Most of my family and friends differ markedly from me on their religious views. Most of them are Christians; some go to evangelical churches. I, on the other hand, am not a Christian and I hold religion in complete and utter contempt. I believe religion through the ages has been the bane of society and has held back scientific and social progress. I believe religion remains a danger to society, especially fundamentalist religions.
What I am is agnostic. The word literally means, “without knowledge.” When it comes to God, I know nothing. But, unlike most of the other people in my life, I can also say with complete surety that nobody else knows anything about God, either, though most of them are quite comfortable telling me all about what God is, wants, or would like for me to do.
On more than one occasion, I’ve been asked, “What if you’re wrong?” Well, I don’t know that either. But what they are suggesting is that if my views about God and religion do not match theirs, then I am doomed to exist for all eternity in abject torment.
Their thinking is this: If they are wrong about the existence of a Christian God, then when they die, they’ve lost nothing. They would have spent their lives living for God and that would have made them better people. And maybe they are correct, although I would say some of them are more annoying people because of their faith.
As a corollary, if I am wrong, then I will exist in eternal torment. So I might as well be like them and believe. After all, there’s nothing to lose by believing.
But perhaps there is. If we assume, for the sake of argument, that the Christian God exists, then I have to ask which one? The God of the bible seems to have multiple personalities, depending on which book of the bible you read. And what about Christianity itself? There are dozens, maybe hundreds of Christian denominations. What if each believer has picked the wrong one?
Pentecostals generally believe that only Pentecostals will be going to heaven. They stress that women must wear their hair long, wear only dresses below the knees, wear no jewelry, and refrain from watching TV. Mormons believe that only they hold the key to the Promised Land. Catholics believe in baptism by sprinkling, while Pentecostals believe in baptism by emersion. If you do it wrong, you go to hell, although some denominations believe either way will work.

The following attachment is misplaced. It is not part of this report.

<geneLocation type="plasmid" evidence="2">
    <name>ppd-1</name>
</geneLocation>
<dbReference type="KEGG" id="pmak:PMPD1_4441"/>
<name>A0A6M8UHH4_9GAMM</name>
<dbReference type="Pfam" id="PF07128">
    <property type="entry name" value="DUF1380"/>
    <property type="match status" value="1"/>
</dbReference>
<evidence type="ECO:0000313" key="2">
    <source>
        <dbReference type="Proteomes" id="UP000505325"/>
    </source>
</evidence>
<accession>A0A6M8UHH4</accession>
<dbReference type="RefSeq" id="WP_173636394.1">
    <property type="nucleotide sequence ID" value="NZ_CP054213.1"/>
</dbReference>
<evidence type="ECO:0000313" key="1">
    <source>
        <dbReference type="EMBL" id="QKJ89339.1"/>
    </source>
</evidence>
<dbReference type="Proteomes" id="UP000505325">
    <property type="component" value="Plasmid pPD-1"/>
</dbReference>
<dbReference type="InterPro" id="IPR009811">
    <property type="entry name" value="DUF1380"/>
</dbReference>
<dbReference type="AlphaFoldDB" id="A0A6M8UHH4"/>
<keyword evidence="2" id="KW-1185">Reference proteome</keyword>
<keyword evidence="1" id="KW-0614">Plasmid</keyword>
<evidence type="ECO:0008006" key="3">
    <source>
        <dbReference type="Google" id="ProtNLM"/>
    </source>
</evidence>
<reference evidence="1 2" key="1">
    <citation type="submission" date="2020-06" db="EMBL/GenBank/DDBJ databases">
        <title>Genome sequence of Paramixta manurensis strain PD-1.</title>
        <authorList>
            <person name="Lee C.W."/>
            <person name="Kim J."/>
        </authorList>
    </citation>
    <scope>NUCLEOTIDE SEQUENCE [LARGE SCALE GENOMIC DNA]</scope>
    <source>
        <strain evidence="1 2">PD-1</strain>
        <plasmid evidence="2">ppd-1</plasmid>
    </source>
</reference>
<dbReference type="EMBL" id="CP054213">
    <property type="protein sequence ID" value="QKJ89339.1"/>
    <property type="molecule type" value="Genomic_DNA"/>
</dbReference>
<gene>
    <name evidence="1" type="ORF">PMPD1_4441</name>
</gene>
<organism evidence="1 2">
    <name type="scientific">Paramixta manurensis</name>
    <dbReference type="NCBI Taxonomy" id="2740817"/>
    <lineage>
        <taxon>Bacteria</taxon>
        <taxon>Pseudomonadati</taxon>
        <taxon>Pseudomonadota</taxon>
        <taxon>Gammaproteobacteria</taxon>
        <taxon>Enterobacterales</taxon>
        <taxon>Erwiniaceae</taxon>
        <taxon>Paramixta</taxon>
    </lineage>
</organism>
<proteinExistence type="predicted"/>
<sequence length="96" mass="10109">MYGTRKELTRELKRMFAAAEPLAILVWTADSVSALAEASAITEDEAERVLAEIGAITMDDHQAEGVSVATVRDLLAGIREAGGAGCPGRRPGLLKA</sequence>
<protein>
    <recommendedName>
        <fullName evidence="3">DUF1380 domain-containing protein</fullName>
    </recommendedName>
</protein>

Some churches believe in the trilogy as three separate entities; others believe that Jesus is the entity that matters and the other two are just manifestations of him. Some churches believe in the strict literally interpretation of the bible; others believe the bible is for spiritual guidance only and most, if not all, the stories told within are allegorical.
If the God of the bible does exist, it’s a pity he couldn’t make his existence a bit clearer for those, like me, who like looking at the big picture and not just a single brush stroke.
So my question back to those who ask me what if I’m wrong is to ask them what if they have picked the wrong denomination, or even the wrong religion. What if the Muslims have it right? Then are all Christians and Jews going to hell? What if the Jews are correct and Jesus was not the Messiah? What if the Pentecostals are correct? Does that mean the Baptists are going to hell? Or what if the Presbyterians are the ones who got it right? What does that bode for the Methodists?
Some will say that it doesn’t matter which denomination you belong to, as long as you believe in Jesus as the Son of God. But that is only their belief. What if they are wrong and it really does matter which religion or denomination you choose. They are only assuming that ecumenicalism is what God prefers.
The point is, if there is a Christian God, he has done a miserable job of making it clear what he wants of us. It is only clear to the believers, who know for certain that their faith is the truth. All Christians might agree generally that Jesus is the Messiah and the Son of God. But they differ markedly on how to worship and how to behave while on Earth. If these differences matter to God, then most believers are in big trouble. But nobody really knows which ones.
So, in my opinion, my lack of faith doesn’t put me in any more danger than those who believe strongly in a single brand of Christianity. If God exists, and if he cares what we believe, then pretty much everyone is doomed, because I can’t imagine that anyone, anywhere, has gotten it exactly right.